O’Donnell does indulge himself from time to time in reportage on Celtic matches. He is clearly a Celt but, wisely, lets the facts speak for themselves. An observation has to be made that, although it is very well-written, the complete absence of graphs, charts, tables or whatever means that the reader is required to hold an enormous amount of information in his or her head. Being able to make quick cross-references would have greatly helped.

(Pitch Publishing. July 2020. Hardback 353 pages)


Graeme Garvey


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Book Review: Tangled Up In Blue – The Rise and Fall of Rangers FC by Stephen O’Donnell

Growing up in the 1970s as a football mad kid in England I absorbed all I could about the nations favourite game and even though my team, Fulham, were rooted very much in the Second Division, BBC’s Match of the Day, allowed me to see the great teams of the First Division, as Arsenal, Derby County, Leeds United, Liverpool and Nottingham Forest won the top-flight title during that decade. During that same period in Scotland, only Celtic and Rangers won the First Division title, giving rise to the limited view of myself and so many others south of the border, at that time, that they were all there was to Scottish Football. And to some extent that view still pervades, when you consider that the last time a side other that the Glasgow giants won the top-flight Championship was Aberdeen back in the 1984/85 campaign.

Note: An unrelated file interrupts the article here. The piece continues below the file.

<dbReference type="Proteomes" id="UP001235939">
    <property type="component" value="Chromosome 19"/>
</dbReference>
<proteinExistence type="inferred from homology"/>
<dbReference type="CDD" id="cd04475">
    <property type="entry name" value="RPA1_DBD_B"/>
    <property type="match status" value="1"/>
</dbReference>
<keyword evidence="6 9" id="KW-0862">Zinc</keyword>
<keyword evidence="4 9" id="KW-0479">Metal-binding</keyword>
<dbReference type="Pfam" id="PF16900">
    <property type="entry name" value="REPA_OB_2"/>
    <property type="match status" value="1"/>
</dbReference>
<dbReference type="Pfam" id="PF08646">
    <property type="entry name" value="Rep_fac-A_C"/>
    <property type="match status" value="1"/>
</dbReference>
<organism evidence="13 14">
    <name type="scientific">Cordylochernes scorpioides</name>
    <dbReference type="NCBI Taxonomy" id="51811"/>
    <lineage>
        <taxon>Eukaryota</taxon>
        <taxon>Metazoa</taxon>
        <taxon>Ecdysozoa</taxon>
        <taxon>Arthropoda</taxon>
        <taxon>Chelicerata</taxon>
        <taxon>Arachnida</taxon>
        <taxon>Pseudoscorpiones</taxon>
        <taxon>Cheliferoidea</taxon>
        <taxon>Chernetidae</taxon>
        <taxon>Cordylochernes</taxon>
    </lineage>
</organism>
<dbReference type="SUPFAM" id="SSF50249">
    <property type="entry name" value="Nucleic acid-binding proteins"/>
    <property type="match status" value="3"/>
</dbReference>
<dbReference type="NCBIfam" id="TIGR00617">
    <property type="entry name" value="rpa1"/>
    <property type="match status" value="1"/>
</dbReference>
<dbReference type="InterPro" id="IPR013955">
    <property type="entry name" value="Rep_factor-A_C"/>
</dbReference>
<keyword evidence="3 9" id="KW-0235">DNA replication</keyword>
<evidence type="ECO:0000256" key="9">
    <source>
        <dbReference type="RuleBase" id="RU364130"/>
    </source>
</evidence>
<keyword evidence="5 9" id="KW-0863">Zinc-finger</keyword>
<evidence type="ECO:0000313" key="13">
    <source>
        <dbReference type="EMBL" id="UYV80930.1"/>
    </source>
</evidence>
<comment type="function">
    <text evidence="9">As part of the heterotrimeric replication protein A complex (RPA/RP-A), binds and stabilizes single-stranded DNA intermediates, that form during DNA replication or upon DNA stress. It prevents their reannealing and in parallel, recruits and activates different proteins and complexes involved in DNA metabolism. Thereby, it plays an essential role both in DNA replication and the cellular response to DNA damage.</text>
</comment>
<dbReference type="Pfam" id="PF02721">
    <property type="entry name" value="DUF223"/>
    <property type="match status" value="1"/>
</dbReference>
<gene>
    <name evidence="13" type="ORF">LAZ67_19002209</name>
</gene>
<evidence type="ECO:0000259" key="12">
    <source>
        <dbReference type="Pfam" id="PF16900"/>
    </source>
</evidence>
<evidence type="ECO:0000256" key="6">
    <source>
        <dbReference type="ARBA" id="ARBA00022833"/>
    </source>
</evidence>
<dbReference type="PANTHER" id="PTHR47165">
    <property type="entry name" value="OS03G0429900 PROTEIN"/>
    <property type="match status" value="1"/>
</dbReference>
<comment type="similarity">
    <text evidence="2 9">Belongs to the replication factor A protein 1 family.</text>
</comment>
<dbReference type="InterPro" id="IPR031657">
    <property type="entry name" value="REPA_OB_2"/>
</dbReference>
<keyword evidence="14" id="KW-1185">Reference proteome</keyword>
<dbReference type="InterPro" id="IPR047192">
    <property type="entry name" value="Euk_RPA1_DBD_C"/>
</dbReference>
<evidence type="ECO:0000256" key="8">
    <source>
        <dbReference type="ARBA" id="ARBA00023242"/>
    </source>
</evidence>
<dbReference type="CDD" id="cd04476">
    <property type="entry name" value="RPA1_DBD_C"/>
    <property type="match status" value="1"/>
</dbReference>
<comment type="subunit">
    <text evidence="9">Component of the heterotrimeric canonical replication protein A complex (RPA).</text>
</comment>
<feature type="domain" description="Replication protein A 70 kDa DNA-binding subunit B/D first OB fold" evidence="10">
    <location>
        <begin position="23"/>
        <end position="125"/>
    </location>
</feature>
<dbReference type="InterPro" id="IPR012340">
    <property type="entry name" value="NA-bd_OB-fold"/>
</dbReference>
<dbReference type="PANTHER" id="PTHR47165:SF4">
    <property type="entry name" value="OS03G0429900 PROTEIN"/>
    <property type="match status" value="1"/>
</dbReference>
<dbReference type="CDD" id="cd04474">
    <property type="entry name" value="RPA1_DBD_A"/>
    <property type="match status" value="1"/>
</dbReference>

But what do I really know about the Old Firm and indeed their relationship within the Scottish football scene? In reality – pretty generic things. Celtic, based in the East of Glasgow, the first British Club to win the European Cup, playing at Celtic Park, where its Irish Catholic connections are evident in the shamrock that adorns the club badge. Rangers, based in the West of Glasgow, playing at Ibrox, where the flags of Northern Ireland and the Union Jack are just as likely to be flown as the cross of St Andrew, highlighting the clubs Protestant leanings.

Of course, being a football fan, the big stories associated with these clubs since the seventies have also made it on my radar, such as the Ibrox disaster in 1971, Kenny Dalglish’s move from Celtic to Liverpool in 1977, Graeme Souness taking charge of Rangers in 1986, the 1991 signing of Maurice Johnston by Rangers as their first openly Catholic player and more recently in 2012 when Rangers went into liquidation, and a new side had to start life in the fourth-tier of Scottish football.

The reality is that I’ve never delved any deeper into many of those stories until now. Tangled Up In Blue – The Rise and Fall of Rangers FC by Stephen O’Donnell, is an incredibly well researched book split into two parts. The first, Rise: Religious Bigotry, looks at the formation of Rangers and provides an insight into the Protestant ‘influences’ on the club that despite great strides are still in evidence through sectarian chanting at the club. Insights are also provided on the Ibrox disaster in 1971 when 66 spectators lost their lives, with O’Donnell offering a different prospective on the possible cause of the tragedy and indeed the way the authorities dealt with the aftermath.